The month of July saw a number of legal developments that may affect government contractors, ranging from a new executive order to legislative updates, and a few noteworthy decisions. This article provides a brief review of those developments.
- H.R. 2810 passed in the House on July 14, 2017. The Bill, introduced on June 7, 2017 as the National Defense Authorization Act for Fiscal Year 2018, authorizes appropriations for military activities of the Department of Defense and for military construction for fiscal year 2018. The National Defense Authorization Act for fiscal year 2018 authorizes $613.8 billion in base funding, which includes a $28.5 billion spending increase above President Trump's essential readiness recovery budget. The Bill has been passed to the Senate for consideration and is currently awaiting a decision on a July 25, 2017 motion to proceed to consideration.
- On July 20, 2017, the House passed H. R. 2825, the U.S. Department of Homeland Security Authorization Act of 2017. The Bill was introduced on June 16, 2017 to amend the Homeland Security Act of 2002 to make certain changes to the laws administered by the Secretary of Homeland Security. According to the U.S. Department of Homeland Security (DHS), the Bill purports to: "(1) authorize Congress's Article I authority to write laws and give direction to the Department; (2) create efficiencies by eliminating, consolidating and streamlining programs and offices; (3) protect taxpayer dollars and hold DHS more accountable; (4) support America's front-line defenders and first responders; [and] (5) improve America's safety and security." The Bill was passed to the Senate for consideration on July 20, 2017.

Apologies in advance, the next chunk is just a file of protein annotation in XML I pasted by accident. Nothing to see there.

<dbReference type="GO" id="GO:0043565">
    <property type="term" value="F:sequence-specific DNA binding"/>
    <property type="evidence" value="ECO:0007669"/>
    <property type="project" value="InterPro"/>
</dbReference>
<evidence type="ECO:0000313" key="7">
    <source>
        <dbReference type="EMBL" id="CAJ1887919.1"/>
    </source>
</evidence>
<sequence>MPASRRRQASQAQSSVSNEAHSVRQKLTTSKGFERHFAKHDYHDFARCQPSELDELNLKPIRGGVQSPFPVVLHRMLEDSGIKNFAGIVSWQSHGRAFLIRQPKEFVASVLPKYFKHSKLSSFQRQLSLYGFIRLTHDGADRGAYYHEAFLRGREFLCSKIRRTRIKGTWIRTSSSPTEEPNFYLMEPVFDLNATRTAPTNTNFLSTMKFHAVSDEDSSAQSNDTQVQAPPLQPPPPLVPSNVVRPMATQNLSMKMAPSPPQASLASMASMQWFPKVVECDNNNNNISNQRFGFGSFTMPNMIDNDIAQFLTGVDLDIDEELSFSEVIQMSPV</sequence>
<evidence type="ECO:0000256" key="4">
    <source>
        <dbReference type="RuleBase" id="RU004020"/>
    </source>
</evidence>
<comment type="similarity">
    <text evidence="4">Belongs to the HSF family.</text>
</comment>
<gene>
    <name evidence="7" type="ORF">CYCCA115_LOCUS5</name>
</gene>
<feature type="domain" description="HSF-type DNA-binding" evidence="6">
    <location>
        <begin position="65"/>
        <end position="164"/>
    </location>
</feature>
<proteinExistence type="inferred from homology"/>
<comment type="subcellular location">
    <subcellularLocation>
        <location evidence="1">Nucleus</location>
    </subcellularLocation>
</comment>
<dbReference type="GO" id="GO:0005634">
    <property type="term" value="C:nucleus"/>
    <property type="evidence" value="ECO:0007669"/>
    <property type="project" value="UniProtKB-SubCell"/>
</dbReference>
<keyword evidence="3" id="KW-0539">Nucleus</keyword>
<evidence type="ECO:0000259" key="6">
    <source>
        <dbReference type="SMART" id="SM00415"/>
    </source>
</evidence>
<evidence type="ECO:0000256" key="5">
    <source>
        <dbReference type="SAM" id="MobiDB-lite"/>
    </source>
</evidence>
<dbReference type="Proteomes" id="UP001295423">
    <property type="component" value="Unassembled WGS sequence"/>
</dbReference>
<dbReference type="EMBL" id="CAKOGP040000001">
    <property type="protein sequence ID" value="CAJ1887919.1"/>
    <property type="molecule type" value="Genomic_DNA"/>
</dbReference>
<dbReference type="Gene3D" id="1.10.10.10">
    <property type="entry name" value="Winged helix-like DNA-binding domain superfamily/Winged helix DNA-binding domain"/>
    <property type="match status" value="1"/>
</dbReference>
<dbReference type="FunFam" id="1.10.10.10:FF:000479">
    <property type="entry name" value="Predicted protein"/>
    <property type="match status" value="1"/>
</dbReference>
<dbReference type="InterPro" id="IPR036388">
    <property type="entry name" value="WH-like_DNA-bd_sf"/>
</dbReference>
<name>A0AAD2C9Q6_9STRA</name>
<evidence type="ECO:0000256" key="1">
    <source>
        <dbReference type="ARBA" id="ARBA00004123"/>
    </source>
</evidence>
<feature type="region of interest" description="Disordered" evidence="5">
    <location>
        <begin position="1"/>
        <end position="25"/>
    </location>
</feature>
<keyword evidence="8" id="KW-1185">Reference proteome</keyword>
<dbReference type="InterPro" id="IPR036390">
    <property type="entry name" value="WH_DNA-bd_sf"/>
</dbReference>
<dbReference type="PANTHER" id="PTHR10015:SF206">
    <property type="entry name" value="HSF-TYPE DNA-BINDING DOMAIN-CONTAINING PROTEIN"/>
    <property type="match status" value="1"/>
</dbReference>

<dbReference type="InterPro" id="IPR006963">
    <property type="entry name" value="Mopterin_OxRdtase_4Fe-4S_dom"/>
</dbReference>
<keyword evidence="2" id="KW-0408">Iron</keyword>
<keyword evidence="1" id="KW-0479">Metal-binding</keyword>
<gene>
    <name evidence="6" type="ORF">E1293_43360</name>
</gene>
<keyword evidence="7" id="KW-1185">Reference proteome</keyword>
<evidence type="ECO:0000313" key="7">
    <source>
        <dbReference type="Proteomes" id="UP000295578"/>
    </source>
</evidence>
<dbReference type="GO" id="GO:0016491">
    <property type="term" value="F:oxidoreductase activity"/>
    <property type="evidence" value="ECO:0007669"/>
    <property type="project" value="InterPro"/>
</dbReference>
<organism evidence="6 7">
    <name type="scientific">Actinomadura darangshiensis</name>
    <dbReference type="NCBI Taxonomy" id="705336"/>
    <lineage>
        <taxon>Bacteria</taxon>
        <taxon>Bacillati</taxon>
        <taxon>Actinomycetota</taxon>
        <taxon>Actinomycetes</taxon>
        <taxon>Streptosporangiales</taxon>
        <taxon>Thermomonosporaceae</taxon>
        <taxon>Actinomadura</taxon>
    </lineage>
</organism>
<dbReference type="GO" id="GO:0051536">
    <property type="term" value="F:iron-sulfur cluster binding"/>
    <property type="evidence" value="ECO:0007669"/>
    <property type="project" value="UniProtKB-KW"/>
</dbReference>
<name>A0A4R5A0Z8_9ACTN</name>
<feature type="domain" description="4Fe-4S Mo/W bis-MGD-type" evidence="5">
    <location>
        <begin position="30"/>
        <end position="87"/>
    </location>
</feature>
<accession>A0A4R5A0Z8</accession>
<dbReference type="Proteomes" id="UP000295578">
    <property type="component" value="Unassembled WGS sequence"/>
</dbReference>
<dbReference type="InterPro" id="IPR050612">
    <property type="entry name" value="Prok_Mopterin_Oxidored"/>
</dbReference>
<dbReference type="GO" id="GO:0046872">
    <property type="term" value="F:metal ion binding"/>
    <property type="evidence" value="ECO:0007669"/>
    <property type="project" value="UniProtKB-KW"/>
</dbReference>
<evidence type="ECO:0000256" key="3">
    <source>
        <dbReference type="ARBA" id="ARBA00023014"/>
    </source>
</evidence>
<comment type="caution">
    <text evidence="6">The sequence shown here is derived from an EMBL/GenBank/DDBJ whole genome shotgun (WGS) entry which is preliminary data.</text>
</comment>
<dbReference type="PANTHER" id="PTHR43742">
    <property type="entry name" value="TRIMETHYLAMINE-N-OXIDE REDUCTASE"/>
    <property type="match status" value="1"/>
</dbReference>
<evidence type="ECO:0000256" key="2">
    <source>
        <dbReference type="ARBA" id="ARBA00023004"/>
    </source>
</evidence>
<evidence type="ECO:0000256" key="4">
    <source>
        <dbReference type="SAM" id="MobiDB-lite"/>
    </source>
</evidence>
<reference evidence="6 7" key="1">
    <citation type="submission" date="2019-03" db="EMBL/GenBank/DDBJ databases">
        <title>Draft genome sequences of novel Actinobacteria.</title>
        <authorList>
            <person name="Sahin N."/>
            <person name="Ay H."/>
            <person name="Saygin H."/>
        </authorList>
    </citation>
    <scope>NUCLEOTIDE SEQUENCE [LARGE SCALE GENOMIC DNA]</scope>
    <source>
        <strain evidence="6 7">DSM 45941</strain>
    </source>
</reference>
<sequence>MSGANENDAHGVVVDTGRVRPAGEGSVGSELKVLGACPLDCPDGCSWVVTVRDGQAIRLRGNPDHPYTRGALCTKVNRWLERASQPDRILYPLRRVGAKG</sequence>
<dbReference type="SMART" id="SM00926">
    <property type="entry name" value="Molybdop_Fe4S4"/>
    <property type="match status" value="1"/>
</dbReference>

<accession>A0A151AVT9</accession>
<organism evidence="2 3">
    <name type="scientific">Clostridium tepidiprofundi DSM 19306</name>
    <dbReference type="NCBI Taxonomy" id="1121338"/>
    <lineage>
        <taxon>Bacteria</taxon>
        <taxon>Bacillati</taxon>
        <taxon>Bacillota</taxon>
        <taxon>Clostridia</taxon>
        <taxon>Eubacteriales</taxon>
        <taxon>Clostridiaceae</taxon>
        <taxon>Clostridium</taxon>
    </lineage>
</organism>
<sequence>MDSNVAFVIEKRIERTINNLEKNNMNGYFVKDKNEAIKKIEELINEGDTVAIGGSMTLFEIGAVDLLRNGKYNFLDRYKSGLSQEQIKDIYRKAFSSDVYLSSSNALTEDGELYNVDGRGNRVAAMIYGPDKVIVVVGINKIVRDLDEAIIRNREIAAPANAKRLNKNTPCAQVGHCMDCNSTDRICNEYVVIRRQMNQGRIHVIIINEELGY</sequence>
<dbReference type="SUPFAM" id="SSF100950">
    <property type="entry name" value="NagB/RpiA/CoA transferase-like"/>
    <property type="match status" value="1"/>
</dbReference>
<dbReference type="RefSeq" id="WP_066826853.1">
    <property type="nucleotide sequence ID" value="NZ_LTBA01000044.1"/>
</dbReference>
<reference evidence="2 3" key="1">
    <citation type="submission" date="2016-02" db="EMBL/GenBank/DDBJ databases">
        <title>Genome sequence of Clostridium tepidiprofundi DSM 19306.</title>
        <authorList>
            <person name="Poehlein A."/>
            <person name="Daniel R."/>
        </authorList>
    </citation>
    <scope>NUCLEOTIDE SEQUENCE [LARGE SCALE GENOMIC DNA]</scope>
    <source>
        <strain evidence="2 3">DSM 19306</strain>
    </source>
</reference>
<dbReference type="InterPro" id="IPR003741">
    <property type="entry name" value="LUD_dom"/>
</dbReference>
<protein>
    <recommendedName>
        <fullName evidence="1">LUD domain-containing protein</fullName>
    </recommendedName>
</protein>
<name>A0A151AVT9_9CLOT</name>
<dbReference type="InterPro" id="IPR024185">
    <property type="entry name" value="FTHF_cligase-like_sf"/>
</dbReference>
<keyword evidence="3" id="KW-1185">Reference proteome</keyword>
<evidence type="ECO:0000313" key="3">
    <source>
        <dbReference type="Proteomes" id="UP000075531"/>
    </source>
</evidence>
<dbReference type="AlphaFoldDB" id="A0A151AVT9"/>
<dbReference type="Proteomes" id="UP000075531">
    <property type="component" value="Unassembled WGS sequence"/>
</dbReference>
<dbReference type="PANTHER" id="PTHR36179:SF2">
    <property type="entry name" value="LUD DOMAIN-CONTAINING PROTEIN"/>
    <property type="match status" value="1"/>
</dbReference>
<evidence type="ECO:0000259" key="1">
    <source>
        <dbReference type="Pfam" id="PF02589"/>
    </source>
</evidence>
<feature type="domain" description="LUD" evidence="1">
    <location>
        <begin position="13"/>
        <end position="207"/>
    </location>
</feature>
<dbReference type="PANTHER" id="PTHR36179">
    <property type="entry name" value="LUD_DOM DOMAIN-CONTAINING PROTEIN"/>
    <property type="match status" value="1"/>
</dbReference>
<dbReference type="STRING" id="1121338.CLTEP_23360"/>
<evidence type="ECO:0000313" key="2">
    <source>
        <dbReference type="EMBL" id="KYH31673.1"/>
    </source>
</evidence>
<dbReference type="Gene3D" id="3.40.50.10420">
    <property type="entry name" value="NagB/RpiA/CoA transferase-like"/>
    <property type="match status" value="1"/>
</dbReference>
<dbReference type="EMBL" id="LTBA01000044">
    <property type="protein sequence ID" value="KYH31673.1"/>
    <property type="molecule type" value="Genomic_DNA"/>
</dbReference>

- House Representatives Jack Bergman (Oversight and Investigations Chairman and Michigan Republican), Annie Kuster (Ranking Member and New Hampshire Democrat), and Bruce Poliquin (Maine Republican) introduced bipartisan legislation to "improve the hiring, training, and efficiency of acquisition of personnel and organizations of the Department of Veteran Affairs." H.R. 3053 was introduced on July 10, 2017. On July 19, it was ordered to be reported by voice vote.
- On July 12, 2017, the House introduced H.R. 3243. This bill amends title 40 of the United States Code to "eliminate the sunset of certain provisions relating to the information technology[,]" and amends the National Defense Authorization Act for fiscal year 2015 to "extend the sunset relating to the Federal Data Center Consolidation Initiative."
Executive Branch Activity
- On July 21, 2017, the President issued an Executive Order titled "Assessing and Strengthening the Manufacturing and Defense Industrial Base and Supply Chain Resiliency of the United States." The Order launched "the first whole of government assessment of the defense industrial base," with the stated intent of ensuring international security and prosperity and closing the increasing capability gaps that the defense industrial base faces according to the Peter Navarrao, White House trade policy director. The Pentagon, along with the Departments of Labor, Commerce, Energy, and Homeland Security, and the National Security Council will conduct the review, which will be completed 270 days after the date of the Order.